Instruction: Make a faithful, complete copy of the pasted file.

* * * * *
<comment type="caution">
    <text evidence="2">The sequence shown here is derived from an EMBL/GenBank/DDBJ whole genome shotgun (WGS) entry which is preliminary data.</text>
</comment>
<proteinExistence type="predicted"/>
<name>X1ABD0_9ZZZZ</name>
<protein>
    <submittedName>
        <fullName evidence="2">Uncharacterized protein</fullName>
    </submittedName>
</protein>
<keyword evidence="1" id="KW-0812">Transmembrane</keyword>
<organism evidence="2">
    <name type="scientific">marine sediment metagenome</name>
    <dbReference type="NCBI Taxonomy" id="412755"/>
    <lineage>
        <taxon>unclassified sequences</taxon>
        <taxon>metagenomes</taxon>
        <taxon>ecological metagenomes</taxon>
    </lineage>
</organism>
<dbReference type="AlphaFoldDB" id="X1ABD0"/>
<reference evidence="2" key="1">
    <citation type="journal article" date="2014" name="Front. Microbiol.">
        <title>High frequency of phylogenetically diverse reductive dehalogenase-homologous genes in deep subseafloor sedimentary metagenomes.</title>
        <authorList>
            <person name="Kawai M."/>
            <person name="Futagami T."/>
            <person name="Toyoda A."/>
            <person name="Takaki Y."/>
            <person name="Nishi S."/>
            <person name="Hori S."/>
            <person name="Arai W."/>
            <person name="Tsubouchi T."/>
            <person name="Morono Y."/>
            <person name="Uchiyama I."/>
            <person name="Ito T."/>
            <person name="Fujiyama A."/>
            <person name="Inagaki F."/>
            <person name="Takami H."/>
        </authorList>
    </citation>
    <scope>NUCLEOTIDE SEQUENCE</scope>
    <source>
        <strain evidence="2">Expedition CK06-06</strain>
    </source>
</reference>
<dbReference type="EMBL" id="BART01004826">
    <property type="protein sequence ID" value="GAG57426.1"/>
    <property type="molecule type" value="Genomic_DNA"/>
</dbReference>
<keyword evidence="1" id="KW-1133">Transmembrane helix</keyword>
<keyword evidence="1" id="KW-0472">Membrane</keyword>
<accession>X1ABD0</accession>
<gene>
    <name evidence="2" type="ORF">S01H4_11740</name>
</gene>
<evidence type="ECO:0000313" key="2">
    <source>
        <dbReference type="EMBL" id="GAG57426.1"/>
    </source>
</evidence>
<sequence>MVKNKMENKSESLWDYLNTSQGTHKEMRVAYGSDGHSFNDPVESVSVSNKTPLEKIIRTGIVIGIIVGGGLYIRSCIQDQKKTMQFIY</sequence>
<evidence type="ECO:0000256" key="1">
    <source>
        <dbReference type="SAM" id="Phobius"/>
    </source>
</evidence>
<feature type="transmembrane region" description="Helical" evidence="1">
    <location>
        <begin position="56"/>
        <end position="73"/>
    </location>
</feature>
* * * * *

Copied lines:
<comment type="caution">
    <text evidence="2">The sequence shown here is derived from an EMBL/GenBank/DDBJ whole genome shotgun (WGS) entry which is preliminary data.</text>
</comment>
<proteinExistence type="predicted"/>
<name>X1ABD0_9ZZZZ</name>
<protein>
    <submittedName>
        <fullName evidence="2">Uncharacterized protein</fullName>
    </submittedName>
</protein>
<keyword evidence="1" id="KW-0812">Transmembrane</keyword>
<organism evidence="2">
    <name type="scientific">marine sediment metagenome</name>
    <dbReference type="NCBI Taxonomy" id="412755"/>
    <lineage>
        <taxon>unclassified sequences</taxon>
        <taxon>metagenomes</taxon>
        <taxon>ecological metagenomes</taxon>
    </lineage>
</organism>
<dbReference type="AlphaFoldDB" id="X1ABD0"/>
<reference evidence="2" key="1">
    <citation type="journal article" date="2014" name="Front. Microbiol.">
        <title>High frequency of phylogenetically diverse reductive dehalogenase-homologous genes in deep subseafloor sedimentary metagenomes.</title>
        <authorList>
            <person name="Kawai M."/>
            <person name="Futagami T."/>
            <person name="Toyoda A."/>
            <person name="Takaki Y."/>
            <person name="Nishi S."/>
            <person name="Hori S."/>
            <person name="Arai W."/>
            <person name="Tsubouchi T."/>
            <person name="Morono Y."/>
            <person name="Uchiyama I."/>
            <person name="Ito T."/>
            <person name="Fujiyama A."/>
            <person name="Inagaki F."/>
            <person name="Takami H."/>
        </authorList>
    </citation>
    <scope>NUCLEOTIDE SEQUENCE</scope>
    <source>
        <strain evidence="2">Expedition CK06-06</strain>
    </source>
</reference>
<dbReference type="EMBL" id="BART01004826">
    <property type="protein sequence ID" value="GAG57426.1"/>
    <property type="molecule type" value="Genomic_DNA"/>
</dbReference>
<keyword evidence="1" id="KW-1133">Transmembrane helix</keyword>
<keyword evidence="1" id="KW-0472">Membrane</keyword>
<accession>X1ABD0</accession>
<gene>
    <name evidence="2" type="ORF">S01H4_11740</name>
</gene>
<evidence type="ECO:0000313" key="2">
    <source>
        <dbReference type="EMBL" id="GAG57426.1"/>
    </source>
</evidence>
<sequence>MVKNKMENKSESLWDYLNTSQGTHKEMRVAYGSDGHSFNDPVESVSVSNKTPLEKIIRTGIVIGIIVGGGLYIRSCIQDQKKTMQFIY</sequence>
<evidence type="ECO:0000256" key="1">
    <source>
        <dbReference type="SAM" id="Phobius"/>
    </source>
</evidence>
<feature type="transmembrane region" description="Helical" evidence="1">
    <location>
        <begin position="56"/>
        <end position="73"/>
    </location>
</feature>